The MongoDB password the connector will use.
The MongoDB database to sync. The database must be accessible using the configured username and password.
The MongoDB collection to sync. The collection must exist within the configured database. The collection must be accessible using the configured username and password.

Documents and syncsedit

The following describes the default syncing behavior for this connector. Use sync rules and ingest pipelines to customize syncing for specific indices.

All documents in the configured MongoDB database and collection are extracted and transformed into documents in your Elasticsearch index.

  • The connector creates one Elasticsearch document for each MongoDB document in the configured database and collection.
  • For each document, the connector transforms each MongoDB field into an Elasticsearch field.
  • For each field, Elasticsearch dynamically determines the data type.

This results in Elasticsearch documents that closely match the original MongoDB documents.

The Elasticsearch mapping is created when the first document is created.

Each sync is a "full" sync. For each MongoDB document discovered:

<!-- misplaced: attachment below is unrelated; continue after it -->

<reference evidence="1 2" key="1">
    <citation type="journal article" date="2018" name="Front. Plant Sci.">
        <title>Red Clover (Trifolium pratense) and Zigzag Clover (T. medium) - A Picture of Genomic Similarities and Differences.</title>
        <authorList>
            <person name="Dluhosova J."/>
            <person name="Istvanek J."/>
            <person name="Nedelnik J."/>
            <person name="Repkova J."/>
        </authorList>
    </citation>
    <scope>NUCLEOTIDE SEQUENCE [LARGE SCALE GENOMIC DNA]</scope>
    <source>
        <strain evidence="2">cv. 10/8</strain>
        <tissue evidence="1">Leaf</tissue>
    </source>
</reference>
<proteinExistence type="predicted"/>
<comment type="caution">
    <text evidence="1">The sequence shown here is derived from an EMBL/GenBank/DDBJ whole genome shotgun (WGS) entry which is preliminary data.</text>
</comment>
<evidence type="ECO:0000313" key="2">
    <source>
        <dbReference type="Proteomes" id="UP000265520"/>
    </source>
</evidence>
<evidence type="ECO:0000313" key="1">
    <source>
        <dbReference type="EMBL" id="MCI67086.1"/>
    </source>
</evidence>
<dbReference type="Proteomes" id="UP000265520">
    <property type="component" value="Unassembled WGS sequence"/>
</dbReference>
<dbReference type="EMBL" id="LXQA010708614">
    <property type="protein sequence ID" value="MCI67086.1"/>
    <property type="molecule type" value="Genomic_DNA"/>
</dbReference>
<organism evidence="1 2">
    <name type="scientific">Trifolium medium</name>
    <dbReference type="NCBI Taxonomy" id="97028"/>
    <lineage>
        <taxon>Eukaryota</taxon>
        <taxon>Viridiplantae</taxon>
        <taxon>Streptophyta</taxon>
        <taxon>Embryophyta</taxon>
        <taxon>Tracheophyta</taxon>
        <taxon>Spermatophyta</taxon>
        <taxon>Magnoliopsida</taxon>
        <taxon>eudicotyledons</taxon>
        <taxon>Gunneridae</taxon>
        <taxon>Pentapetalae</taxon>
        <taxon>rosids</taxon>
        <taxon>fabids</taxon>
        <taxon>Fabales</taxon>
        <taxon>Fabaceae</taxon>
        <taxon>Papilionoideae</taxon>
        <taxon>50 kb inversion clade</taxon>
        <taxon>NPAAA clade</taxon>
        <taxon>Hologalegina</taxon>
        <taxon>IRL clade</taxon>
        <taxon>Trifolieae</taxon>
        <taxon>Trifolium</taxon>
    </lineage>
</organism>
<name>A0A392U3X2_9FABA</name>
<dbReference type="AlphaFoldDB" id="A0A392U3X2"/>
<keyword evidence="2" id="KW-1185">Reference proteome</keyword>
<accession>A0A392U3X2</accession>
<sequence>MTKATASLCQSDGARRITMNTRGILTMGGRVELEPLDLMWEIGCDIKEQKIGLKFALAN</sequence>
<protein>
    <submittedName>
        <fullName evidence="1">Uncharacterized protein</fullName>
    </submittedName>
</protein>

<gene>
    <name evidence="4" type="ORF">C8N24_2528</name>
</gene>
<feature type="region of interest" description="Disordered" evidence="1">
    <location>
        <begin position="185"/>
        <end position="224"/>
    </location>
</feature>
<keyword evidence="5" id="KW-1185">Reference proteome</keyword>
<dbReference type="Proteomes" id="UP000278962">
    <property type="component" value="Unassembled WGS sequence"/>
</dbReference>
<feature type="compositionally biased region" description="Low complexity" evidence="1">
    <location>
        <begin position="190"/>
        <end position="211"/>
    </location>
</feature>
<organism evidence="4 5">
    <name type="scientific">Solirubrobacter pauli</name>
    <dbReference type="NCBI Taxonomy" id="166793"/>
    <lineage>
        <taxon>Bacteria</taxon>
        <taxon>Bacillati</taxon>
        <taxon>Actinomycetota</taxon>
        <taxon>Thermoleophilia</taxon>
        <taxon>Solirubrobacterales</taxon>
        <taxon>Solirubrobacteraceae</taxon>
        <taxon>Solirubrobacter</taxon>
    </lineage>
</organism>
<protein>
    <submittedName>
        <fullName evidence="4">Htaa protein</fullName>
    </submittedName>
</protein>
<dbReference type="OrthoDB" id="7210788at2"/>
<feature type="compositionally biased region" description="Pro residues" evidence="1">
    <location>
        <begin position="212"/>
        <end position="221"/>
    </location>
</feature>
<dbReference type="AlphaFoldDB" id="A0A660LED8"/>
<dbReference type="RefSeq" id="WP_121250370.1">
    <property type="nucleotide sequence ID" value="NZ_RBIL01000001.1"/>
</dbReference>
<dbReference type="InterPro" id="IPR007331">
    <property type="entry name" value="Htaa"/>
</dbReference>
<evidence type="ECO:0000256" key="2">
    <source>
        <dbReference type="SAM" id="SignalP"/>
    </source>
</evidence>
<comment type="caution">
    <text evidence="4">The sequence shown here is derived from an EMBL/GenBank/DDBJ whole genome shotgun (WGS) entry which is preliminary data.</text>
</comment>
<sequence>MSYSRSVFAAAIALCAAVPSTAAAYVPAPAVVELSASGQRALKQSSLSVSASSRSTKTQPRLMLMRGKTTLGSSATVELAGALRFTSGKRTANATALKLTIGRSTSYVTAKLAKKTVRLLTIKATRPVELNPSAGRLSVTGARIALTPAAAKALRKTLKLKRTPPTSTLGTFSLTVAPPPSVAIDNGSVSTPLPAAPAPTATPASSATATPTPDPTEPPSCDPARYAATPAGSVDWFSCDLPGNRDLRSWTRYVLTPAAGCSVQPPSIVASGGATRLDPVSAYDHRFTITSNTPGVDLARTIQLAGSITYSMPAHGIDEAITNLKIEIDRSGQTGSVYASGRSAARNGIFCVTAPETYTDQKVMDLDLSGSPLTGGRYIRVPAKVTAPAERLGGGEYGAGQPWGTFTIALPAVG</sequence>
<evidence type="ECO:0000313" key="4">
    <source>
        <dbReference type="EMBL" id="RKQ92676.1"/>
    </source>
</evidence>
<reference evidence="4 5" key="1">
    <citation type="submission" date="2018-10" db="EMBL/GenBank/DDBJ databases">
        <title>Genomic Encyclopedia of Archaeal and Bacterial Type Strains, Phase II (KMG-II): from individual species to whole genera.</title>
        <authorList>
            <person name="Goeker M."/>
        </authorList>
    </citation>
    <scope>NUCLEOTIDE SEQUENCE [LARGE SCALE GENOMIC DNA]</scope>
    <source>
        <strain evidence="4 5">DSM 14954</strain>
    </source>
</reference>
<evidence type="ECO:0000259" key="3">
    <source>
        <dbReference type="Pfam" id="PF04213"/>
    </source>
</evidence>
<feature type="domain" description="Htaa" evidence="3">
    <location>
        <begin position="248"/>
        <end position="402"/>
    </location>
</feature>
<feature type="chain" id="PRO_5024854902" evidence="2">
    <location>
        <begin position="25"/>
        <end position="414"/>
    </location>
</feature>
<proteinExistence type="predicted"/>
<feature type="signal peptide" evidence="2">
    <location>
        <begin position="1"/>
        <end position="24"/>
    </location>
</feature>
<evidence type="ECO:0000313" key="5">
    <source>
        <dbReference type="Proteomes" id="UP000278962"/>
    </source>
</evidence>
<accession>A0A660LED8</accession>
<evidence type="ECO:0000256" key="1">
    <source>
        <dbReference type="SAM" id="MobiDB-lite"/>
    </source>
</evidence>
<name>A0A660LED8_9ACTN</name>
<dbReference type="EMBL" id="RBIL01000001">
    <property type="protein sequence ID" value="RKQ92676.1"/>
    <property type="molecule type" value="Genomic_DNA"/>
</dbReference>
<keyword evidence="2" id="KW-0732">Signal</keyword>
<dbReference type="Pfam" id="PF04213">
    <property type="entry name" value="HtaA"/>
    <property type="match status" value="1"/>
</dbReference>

• If it does not exist, the document is created in Elasticsearch.
  • If it already exists in Elasticsearch, the Elasticsearch document is replaced and the version is incremented.
  • If an existing Elasticsearch document no longer exists in the MongoDB collection, it is deleted from Elasticsearch.
  • Embedded documents are stored as an object field in the parent document.

This is recursive, because embedded documents can themselves contain embedded documents.

Sync rulesedit

The following sections describe Sync rules for this connector.

Basic rulesedit

A single basic rule translates quite cleanly to a mongodb find query. For example, a single rule like:

basic rule

Will translate to a mongodb find query of:

  "bedrooms" : {
    "$gte" : 4.0

The connector makes a best effort to convert the "value" of the rule to the appropriate type. For example, true would be coerced into a boolean, and 1234 would be coerced into an integer. This may cause issues for fields that have mixed types, or unconventional representations.